KW: Interior design is the greatest form of empathy in practice, if we choose it. I’ve started to hear language around the term “trauma-informed design.” It’s all specific to homeless populations and minorities, and it involves things like having soft seating at an entry point—but isn’t that just good design? Why would any designer not think that to welcome someone into a space, you need softness and adornment? For designers, social justice has to be about creating spaces that bring people comfort, and not about being hyper-focused on socioeconomic » standings and demographics. This is where the diversity piece of our industry is key. If I’m a white designer working on a project in an economically challenged community and I can’t see myself in that community, then how can I be the best designer for it? If you can’t imagine yourself there, you can utilize empathy to ask yourself, “Is this good enough for someone from my family?” That’s how you implement design as a form of social justice.
LWL: It’s important for designers to think critically about our work and discipline. When I first started working in architecture firms, I was the only Black designer, and the other Black employee would be in a completely different department. That was one of the reasons I started Black Folks in Design, because I know these people exist; I’m friends with them! Creating your own community is a way to create social change. You need to be able to get together, have a drink, laugh over these crazy experiences, brainstorm projects, and ask for advice.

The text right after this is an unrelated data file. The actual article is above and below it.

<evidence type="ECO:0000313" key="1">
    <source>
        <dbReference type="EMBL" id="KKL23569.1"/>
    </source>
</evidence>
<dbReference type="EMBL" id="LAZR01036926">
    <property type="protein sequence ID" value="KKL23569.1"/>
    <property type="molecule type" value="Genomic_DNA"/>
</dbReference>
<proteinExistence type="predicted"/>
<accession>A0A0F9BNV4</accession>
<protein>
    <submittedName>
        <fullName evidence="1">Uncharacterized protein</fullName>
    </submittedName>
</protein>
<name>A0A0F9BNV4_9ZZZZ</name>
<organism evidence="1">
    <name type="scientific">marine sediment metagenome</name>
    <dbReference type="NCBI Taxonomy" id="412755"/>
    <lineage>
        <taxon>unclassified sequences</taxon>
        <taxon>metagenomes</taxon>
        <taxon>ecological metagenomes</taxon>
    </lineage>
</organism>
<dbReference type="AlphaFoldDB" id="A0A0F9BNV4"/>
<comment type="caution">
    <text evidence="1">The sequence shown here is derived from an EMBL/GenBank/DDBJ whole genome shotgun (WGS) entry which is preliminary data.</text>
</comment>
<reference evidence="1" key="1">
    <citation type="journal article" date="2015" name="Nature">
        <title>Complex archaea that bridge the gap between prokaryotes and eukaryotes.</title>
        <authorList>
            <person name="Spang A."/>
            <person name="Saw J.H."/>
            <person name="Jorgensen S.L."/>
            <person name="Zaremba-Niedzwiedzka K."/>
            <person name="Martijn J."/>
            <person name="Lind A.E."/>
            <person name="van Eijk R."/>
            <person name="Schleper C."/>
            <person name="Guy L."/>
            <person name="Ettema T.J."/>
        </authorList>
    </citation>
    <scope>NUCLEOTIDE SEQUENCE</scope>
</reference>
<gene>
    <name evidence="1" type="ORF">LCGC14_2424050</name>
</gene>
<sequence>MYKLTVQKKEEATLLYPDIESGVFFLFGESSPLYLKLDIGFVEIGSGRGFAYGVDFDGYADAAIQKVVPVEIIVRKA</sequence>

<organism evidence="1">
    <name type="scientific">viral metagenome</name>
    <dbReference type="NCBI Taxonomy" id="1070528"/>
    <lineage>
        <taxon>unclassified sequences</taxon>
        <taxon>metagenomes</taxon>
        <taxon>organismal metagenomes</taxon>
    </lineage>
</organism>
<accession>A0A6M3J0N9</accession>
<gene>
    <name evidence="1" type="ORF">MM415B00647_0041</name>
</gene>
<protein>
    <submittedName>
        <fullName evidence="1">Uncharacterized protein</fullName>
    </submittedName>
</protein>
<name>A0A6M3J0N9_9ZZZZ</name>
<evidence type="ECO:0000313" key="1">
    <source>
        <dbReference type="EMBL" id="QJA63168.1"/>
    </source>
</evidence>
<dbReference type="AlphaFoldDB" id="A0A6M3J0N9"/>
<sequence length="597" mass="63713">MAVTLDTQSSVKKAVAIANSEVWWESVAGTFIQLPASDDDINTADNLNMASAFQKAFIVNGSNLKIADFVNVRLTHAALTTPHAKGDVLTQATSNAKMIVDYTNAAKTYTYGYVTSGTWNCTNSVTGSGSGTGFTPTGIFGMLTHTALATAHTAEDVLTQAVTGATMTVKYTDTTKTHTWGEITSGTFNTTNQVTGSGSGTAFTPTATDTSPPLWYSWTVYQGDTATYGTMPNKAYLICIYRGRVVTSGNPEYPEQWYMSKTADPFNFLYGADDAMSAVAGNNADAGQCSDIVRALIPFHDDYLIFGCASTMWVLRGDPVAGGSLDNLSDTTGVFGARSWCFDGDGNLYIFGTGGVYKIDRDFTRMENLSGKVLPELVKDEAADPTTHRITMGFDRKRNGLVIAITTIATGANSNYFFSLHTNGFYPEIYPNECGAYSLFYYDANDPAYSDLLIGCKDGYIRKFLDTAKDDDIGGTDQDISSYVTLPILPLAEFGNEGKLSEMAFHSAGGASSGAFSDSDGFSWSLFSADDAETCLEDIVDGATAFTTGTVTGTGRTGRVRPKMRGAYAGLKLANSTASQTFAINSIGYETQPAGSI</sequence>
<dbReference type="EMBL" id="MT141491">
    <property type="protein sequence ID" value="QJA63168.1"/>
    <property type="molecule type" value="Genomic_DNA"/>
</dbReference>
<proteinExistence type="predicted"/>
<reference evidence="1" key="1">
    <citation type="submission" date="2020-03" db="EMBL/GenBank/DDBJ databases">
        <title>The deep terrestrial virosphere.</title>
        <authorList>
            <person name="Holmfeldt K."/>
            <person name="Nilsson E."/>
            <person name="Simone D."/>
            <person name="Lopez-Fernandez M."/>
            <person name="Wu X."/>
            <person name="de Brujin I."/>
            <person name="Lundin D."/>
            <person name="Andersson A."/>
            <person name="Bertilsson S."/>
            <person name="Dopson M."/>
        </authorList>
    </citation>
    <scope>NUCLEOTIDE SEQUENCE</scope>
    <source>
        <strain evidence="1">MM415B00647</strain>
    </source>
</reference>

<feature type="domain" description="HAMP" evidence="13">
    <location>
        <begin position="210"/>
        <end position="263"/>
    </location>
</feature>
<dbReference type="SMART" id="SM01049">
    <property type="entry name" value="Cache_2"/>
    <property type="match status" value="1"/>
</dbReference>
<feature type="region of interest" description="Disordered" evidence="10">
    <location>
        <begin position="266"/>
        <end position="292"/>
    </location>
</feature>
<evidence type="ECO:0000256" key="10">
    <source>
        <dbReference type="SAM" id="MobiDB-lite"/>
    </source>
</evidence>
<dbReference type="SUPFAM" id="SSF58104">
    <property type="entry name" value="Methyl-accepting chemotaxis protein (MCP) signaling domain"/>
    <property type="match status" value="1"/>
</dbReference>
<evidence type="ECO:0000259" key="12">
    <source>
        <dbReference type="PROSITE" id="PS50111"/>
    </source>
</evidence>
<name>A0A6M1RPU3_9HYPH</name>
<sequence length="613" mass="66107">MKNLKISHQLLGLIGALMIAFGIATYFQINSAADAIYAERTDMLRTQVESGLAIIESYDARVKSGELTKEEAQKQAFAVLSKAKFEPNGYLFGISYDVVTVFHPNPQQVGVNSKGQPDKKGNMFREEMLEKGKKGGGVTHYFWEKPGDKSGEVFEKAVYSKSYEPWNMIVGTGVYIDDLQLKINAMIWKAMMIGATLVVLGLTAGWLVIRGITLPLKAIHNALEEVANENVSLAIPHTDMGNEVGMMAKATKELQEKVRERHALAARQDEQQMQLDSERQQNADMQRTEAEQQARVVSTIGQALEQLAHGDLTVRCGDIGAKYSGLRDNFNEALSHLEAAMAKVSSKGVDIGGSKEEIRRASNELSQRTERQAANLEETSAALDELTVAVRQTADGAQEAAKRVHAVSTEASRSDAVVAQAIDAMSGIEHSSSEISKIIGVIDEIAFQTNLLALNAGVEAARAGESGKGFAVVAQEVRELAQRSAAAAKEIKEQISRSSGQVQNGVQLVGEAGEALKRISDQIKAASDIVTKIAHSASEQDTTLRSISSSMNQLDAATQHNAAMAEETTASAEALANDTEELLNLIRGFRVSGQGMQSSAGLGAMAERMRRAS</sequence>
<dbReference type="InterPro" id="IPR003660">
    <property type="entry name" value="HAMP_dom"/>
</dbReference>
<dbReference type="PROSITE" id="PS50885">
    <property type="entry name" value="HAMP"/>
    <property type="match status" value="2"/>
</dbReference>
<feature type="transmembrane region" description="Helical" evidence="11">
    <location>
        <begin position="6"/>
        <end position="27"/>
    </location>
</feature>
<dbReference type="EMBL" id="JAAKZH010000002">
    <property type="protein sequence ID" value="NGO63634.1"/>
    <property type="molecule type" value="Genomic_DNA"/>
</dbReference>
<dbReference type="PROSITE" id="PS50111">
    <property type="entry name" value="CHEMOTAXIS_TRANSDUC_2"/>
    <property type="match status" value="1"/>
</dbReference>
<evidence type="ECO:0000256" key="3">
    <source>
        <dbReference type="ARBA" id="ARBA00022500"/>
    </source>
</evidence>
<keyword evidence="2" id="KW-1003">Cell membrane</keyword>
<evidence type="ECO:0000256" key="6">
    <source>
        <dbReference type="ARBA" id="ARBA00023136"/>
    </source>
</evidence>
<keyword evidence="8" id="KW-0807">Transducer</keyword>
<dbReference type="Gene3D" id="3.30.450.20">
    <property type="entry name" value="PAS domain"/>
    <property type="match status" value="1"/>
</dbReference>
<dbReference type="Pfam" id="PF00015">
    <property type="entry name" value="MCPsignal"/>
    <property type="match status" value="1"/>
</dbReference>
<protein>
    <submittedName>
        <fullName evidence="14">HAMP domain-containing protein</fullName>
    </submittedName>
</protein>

GRAY: How has the design industry evolved for Black women designers over the past 10 years?
KW: I had no real expectation of the industry curating my path for me—I always chose my path. I think certain things within our industry—like pay inequity, race, diversity—are talked about more, but unless companies address pay inequities, they haven’t really made any real effort, it’s just lip service. That’s not to be pessimistic. If designers of color can hear the narrative that you can create your own path and possibility, that’s how change is going to happen.
LWL: I think you see change. Think about Crystal Williams, the new president of the Rhode Island School of Design: She’s a Black woman. Or Juan Du, the dean of design at the University of Toronto. These are major positions in respectable design institutions and these two women are directing education and what’s expected of design education—that’s huge. But as Kia said, you need to have your own vision for yourself, and work toward representation in that way. Growing up, I’d sometimes say to my mom, “I’m the only Black person here,” and she’d be like, “OK, and what else is new?” I can’t wait for this perfect scenario in order for me to do my work and express myself. It’s rare to be in a space that is crafted for me, so I need to craft it myself. I can’t wait for the rest of the world to catch up.
KW: That’s been my greatest superpower: being the only one in the room. But also, “Imma bring another one with me.” We tend to constantly perpetuate the struggle, but not celebrate it. It was good to be “the only one” because maybe I shifted the mindset of the 12 other people not of color in the room, or of the men if I was the only woman. You’re always going to be “the only one” of something—use it as your superpower, lean into it, and start to shift the narrative ever so slowly.